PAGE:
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Emerging female sports journalists empowered to shine during Australia & New Zealand 2023


The FIFA Women’s World Cup Australia & New Zealand 2023™ has been a tournament of first in many ways. The premier jamboree of women’s football is not just taking place in the Southern Hemisphere for the initial time, but being co-hosted within the Oceania Football Confederation is also a first.

A key tournament focus for football’s world governing body is leaving a lasting legacy in the Pacific. FIFA are supporting a media programme collaboration between Oceania Football Confederation (OFC), and the Australian Broadcasting Corporation (ABC) who are delivering significant support and stewardship.

Nineteen aspiring and emerging female media representatives, primarily consisting of Pacific and Australian First Nations’ backgrounds, have spent the past fortnight in Brisbane/Meaanjin working among the media contingent at the FIFA Women’s World Cup. Under the tutorship of highly-regarded veteran ABC broadcaster Peter Longman, many participants have also undergone intensive media development and online training during the preceding three months.

The programme provides a practical step towards achieving gender equality in sports media, and also contributes to the diversification of viewpoints and narratives within the industry.

Broadcasting and mobile journalism is the two primary components of the programme. One such fresh perspective comes from Finau Vulivuli who has now embarked on a fledgling media career, having refereed at several FIFA tournaments and previously represented Fiji at international level.

Fiji’s recent ascent in the region - they have finished runners-up in the past two OFC Women’s Nations Cup - underscores a need for greater local insights from those with lived experiences.

“I was invited to join the commentary and they thought I might be an asset because of my experience, Vulivuli said about her debut in the commentary area at last year’s OFC Women’s Nations Cup.

“The growth of women’s football is quite evident around the world, and with it there needs to be a growth in diversity in terms of media, and I think there is an appetite globally on that diversity. It is something we are starting to pick up back home [in Fiji] as well.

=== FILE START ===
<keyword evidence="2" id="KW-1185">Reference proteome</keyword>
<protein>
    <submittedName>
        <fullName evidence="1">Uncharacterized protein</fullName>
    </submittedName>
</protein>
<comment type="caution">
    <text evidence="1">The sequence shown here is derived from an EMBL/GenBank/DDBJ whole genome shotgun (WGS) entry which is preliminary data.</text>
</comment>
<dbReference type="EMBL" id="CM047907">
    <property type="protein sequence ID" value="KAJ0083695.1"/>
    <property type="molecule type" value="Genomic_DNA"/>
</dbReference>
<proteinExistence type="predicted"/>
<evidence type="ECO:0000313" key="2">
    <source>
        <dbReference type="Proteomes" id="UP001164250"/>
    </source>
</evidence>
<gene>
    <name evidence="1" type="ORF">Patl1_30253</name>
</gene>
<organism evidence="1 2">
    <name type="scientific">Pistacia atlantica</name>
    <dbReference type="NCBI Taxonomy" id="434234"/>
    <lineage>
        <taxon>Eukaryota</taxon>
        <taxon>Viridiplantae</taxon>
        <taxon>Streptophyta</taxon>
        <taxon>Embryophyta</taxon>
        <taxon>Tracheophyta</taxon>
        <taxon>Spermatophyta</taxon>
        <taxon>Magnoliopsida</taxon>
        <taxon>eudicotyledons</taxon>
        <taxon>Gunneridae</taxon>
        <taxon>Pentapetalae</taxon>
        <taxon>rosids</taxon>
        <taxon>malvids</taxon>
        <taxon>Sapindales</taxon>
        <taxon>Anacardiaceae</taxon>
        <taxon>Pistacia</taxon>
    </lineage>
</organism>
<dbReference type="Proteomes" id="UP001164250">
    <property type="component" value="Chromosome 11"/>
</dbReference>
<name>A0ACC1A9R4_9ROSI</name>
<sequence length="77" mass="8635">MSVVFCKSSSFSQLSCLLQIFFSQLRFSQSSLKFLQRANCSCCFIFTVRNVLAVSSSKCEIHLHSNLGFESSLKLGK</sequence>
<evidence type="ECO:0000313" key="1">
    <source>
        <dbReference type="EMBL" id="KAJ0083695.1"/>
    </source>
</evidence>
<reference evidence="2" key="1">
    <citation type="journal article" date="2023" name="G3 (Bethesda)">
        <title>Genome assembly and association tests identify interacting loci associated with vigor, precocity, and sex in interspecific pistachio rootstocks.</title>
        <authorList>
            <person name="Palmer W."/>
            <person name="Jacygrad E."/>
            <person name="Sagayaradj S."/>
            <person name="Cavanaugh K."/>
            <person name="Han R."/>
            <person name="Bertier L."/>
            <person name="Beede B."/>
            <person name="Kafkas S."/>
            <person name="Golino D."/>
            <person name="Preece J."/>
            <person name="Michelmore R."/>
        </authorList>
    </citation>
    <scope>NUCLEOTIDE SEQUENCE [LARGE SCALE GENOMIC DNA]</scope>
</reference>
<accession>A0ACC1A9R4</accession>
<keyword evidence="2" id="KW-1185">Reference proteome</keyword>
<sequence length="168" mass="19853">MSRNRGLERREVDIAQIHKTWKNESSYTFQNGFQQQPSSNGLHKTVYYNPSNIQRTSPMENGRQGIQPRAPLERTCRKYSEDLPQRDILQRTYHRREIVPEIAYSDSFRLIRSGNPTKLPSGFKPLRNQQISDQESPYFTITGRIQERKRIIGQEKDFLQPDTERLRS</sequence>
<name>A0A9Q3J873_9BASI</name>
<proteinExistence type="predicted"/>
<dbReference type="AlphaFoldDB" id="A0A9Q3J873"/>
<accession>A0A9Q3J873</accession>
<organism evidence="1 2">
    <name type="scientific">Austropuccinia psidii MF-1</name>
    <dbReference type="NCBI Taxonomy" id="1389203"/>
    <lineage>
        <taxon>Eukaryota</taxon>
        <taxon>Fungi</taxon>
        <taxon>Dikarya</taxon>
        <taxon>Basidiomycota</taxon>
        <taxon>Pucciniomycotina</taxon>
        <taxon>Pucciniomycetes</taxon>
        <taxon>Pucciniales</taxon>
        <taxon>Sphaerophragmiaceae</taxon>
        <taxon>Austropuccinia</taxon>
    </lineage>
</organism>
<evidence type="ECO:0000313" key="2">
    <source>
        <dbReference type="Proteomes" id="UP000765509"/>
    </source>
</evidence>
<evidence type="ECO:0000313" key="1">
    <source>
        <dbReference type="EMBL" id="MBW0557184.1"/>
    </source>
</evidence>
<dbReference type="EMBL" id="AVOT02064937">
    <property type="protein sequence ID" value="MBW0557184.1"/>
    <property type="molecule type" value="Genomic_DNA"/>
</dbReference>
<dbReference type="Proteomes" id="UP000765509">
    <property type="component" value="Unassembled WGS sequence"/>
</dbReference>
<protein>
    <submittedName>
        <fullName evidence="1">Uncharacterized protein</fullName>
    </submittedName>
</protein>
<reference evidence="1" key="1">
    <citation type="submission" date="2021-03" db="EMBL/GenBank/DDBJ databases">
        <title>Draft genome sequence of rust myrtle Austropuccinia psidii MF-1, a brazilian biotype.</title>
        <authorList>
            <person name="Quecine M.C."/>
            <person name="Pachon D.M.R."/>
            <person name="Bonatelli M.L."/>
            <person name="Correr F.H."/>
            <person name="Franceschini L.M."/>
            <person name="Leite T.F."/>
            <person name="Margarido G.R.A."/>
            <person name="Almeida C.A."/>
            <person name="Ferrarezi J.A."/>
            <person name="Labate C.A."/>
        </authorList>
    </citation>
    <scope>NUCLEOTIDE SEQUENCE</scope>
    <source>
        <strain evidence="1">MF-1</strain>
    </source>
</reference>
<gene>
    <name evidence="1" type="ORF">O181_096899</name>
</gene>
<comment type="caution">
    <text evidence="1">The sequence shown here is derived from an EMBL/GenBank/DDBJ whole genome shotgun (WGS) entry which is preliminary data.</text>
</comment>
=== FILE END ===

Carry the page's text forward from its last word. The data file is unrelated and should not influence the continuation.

“We have had quality training, quality feedback about not picking up bad habits, so the support system has been exceptional. I was lucky enough to call the France-Brazil match with all the other broadcasters from around the world, and that was really something to soak in.”

Jacqualine Elwell is one of several indigenous Australians participating in the programme. The Arrernte woman arrived at the tournament with no media experience but is just one example of how the programme is opening doors to fresh voices.

“I have been really been out of my comfort zone in this space, so it has been a real eye-opener of what I am capable of,” Elwell said, who is working in the commentary field during the programme. “It is a testament to those that have come before me and the resilience I hold as an indigenous woman and I’m very proud of that.

“We have been in the exact same surroundings as a paid broadcaster, commentator and journalist and everyone has been so open and welcoming. The opportunity we have enjoyed is really exciting and humbling. It took some really decent humans to create a space to allow indigenous and women of colour an opportunity to show what we are made of, and I think we really smashed those expectations.”

“There is really a shift in society and sport to be inclusive, and sport in particular really bridges those gaps for a lot of communities. We get to go home and say, ‘hey look what I have done, and look what you can do’, it smashes ceilings for young girls that don’t feel they have a place in sport.

“That is what it is about, it is about moving our people forward and these are the kind of opportunities that allow growth and indigenous-led spaces, and fill gaps that other people have led for us.”

“It has been a hectic period but we have learnt so much from each other especially what the differences are,” said freelance digital creative Cleverlyn Mayuga, a special invitee from the Philippines. “In the Philippines, social media is super big so we are used to using out smart-phones to get our stories across, but I have seen in the past week that story-telling is often through radio and TV in some of their countries so it has been a perspective into how different our practices are.

“I don’t think many of my countrymen realise what a feat it is [for Philippines] to be part of this tournament, because there has been not so much story-telling around the feat of these athletes. I’m hoping that through this programme young girls can think ‘ok, I can be that athlete,’. My goal after the World Cup is to sustain the energy of how it is to see Filipinas playing in a world class event and show that it is possible.”

“Hopefully when I go home I inspire younger producers and that is one of the goals for me after this programme.”

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